Iran's New Minister of Foreign Affairs
Dec 14, 2010
The firing of Foreign Minister Manouchehr Mottaki by President Mahmoud Ahmadinejad of Iran should not be much of a surprise. There were indications of policy differences between the foreign minister and the president. Mottaki recently criticized Ahmadinejad’s appointment of several special envoys on critical issues who were authorized to bypass the Foreign Ministry’s decisionmaking process. Also, there were clear indications that Ahmadinejad was dissatisfied with the minister’s performance. Mottaki failed to limit the scope of foreign sanctions on Iran, and Iran’s “look east” strategy, especially with regard to India and the so-called peace pipeline, had seen limited success. It was also hoped that Mottaki, who was educated in India and had close personal ties to Indian officials, would be more successful in preventing the U.S.-orchestrated freeze on Iran’s relationship with India.
The choice of Ali Akbar Salehi is a smart move by Ahmadinejad. Iran’s overall foreign policy is increasingly dominated by the nuclear issue; Salehi is the perfect candidate. As a nuclear specialist familiar with all aspects of the nuclear issue, and having served in numerous domestic and international posts relating to the nuclear field, he can direct Iran’s current nuclear diplomacy effectively. With a Ph.D. from MIT, he is more aware of the complexities of relations with the United States and will be perceived as knowledgeable by the Obama administration. In Washington, D.C., and other international arenas, Salehi can speak with more knowledge and authority than the now removed Mottaki. This at a time when hawks appear to be having more influence on U.S. policy toward Iran, while at the same time there appear to be some signs of compromise in Iran’s favor among the other members of the P5+1. As a graduate of the American University of Beirut, Salehi also will be more persuasive with Arab neighbors who are concerned about Ahmadinejad and Iran’s nuclear intentions.
In the days before the January meeting scheduled in Istanbul, Salehi, no doubt, will carefully review Iran’s position, consolidate and improve as much as possible its diplomatic efforts, and shore up Iran’s global and regional support. As Ahmadinejad’s chosen person, it will be done with the president’s full support and with much less dissent. This centralization of nuclear policy under Ahmadinejad will provide the president with a strong hand to direct nuclear diplomacy with a knowledgeable, culturally aware, and competent foreign minister. This will likely minimize the internal squabbles on Iran’s nuclear policy and bring a degree of harmony to Iran’s internal posture toward nuclear negotiations.
The Iranian regime may also hope that Salehi’s sudden designation will encourage President Obama and his administration to lean toward a more flexible response. A new, knowledgeable foreign minister with the full backing of Ahmadinejad can speak with greater authority and may bring about a more attractive outcome in negotiations. The subtle comments from the Iranian government that Salehi’s appointment may be temporary is also a clever indication that if the P5+1 in general, and the United States in particular, do not take advantage of Salehi’s term as foreign minister, Iran may well replace him with a more hawkish figure, such as its chief nuclear negotiator Saeed Jalili. If that were to happen, then once again the P5+1 would be faced with a more militant Iranian foreign policy posture.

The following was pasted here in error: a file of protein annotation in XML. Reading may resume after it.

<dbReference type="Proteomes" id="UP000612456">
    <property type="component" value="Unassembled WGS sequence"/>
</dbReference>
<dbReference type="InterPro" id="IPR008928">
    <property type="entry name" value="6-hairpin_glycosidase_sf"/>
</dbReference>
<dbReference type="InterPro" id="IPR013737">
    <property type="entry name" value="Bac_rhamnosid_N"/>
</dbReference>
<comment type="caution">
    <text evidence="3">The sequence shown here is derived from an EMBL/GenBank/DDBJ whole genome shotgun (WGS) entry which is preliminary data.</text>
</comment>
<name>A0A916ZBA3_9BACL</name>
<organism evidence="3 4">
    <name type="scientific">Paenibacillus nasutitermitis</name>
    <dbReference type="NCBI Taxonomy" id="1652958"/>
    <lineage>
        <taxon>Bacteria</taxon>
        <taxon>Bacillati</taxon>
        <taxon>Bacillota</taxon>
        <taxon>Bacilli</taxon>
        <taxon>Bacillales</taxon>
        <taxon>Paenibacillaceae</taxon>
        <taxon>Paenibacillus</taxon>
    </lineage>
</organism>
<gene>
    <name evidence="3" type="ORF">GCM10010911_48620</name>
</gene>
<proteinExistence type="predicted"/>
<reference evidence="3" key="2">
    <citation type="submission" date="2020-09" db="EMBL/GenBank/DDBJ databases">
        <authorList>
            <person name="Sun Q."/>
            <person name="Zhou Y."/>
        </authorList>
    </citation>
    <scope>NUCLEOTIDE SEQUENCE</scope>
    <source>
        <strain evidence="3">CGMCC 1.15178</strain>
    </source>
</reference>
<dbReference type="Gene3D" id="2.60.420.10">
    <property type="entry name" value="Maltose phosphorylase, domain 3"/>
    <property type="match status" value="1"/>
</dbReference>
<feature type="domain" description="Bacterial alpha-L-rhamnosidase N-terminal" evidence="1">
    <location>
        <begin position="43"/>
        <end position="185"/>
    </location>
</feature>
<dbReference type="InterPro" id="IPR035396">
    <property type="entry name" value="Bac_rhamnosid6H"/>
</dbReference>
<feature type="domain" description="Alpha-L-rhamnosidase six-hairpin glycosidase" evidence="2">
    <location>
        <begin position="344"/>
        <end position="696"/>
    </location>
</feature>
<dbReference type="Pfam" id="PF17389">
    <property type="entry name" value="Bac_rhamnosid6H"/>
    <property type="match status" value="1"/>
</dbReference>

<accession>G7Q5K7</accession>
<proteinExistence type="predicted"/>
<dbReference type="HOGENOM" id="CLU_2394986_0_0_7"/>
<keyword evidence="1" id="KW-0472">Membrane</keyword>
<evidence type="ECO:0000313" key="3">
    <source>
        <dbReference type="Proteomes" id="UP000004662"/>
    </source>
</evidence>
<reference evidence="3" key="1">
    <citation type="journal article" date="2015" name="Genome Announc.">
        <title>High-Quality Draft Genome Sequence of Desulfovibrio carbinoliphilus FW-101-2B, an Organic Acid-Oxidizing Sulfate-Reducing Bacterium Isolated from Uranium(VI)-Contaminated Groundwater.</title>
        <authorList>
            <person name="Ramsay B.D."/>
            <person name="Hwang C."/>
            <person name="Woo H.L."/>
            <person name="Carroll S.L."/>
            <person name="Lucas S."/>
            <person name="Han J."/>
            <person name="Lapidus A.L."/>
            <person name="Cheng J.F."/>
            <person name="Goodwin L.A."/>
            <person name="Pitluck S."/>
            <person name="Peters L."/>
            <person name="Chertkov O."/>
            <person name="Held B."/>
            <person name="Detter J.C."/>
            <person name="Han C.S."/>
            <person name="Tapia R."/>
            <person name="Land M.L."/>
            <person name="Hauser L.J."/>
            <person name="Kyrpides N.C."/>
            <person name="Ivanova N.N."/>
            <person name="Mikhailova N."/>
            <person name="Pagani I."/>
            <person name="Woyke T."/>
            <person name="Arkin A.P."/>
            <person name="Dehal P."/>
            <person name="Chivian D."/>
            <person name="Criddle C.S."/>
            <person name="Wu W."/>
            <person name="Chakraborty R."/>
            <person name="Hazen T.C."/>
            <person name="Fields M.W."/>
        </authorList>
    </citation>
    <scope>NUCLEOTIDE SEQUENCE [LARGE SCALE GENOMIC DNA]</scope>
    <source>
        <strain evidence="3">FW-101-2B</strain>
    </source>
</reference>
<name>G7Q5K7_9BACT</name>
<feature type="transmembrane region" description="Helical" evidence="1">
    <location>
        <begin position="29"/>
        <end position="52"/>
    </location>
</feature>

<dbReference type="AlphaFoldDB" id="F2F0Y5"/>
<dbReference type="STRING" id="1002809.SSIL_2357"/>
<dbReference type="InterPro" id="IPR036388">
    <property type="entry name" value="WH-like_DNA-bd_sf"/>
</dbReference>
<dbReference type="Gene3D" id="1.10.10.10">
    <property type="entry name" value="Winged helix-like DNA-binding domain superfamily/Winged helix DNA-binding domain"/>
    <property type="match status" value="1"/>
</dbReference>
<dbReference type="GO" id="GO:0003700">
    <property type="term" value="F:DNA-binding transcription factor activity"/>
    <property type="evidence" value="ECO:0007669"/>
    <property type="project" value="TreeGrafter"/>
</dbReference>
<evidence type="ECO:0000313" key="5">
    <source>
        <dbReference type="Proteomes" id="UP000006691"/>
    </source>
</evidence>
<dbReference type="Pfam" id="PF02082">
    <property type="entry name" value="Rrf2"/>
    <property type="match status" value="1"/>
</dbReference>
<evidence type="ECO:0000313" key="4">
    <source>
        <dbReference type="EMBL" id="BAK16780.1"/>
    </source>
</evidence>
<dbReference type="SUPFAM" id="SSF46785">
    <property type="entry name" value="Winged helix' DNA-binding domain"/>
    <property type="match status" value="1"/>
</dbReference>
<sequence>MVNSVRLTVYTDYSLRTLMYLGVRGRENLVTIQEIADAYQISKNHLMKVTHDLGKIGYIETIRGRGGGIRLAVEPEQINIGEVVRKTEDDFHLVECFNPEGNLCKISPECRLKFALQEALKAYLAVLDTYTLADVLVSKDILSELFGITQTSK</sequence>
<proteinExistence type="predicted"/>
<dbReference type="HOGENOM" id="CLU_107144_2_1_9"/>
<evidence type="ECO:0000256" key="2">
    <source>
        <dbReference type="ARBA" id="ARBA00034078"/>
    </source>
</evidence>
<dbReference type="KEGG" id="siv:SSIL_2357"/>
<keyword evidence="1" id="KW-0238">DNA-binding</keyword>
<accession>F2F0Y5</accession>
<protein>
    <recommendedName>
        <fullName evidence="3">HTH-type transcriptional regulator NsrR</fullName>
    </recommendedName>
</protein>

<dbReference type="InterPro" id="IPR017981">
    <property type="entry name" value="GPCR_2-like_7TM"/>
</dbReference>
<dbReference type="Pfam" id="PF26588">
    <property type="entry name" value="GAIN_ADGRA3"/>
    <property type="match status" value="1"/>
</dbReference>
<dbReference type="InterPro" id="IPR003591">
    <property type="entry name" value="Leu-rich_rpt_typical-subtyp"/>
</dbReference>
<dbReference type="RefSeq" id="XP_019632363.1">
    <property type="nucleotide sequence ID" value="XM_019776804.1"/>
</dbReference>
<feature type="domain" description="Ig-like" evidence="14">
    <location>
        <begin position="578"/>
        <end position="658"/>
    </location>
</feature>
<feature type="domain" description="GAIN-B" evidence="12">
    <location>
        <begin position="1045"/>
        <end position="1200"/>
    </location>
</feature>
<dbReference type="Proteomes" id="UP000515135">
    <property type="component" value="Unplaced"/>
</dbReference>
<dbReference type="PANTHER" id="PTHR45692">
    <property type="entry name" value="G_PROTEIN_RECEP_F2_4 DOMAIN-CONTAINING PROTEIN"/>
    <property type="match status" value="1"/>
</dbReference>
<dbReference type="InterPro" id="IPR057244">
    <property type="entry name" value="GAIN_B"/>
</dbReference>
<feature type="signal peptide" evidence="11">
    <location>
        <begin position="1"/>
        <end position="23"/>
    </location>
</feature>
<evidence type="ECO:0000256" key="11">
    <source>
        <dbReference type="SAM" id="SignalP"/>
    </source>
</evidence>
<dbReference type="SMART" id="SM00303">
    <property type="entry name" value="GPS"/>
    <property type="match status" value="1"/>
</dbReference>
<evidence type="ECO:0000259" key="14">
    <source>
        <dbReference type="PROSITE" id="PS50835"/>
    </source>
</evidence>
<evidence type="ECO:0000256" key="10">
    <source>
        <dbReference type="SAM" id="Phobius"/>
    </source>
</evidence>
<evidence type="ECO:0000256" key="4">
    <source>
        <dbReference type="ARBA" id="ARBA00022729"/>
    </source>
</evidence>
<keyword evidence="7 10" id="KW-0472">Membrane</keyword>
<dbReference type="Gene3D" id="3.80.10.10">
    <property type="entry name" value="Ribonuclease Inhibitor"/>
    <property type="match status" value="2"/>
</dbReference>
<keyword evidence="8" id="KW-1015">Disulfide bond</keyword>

Though Iran has stated that the appointment of the new foreign minister does not change its nuclear policy, its actions indicate otherwise. Consider the dramatic manner in which Mottaki was relieved of his post while on an official mission in Africa. This is not insignificant. How Iran and the United States adjust to this change in leadership in Iran’s foreign policy circles will be indicative of their seriousness of intent going forward. Perhaps now they can achieve some positive movement in the nuclear negotiation impasse. All eyes are focused now more than ever on negotiations in Istanbul.
Fariborz Ghadar is a distinguished senior scholar at the Center for Strategic and International Studies in Washington, D.C.
Commentary is produced by the Center for Strategic and International Studies (CSIS), a private, tax-exempt institution focusing on international public policy issues. Its research is nonpartisan and nonproprietary. CSIS does not take specific policy positions. Accordingly, all views, positions, and conclusions expressed in this publication should be understood to be solely those of the author(s).
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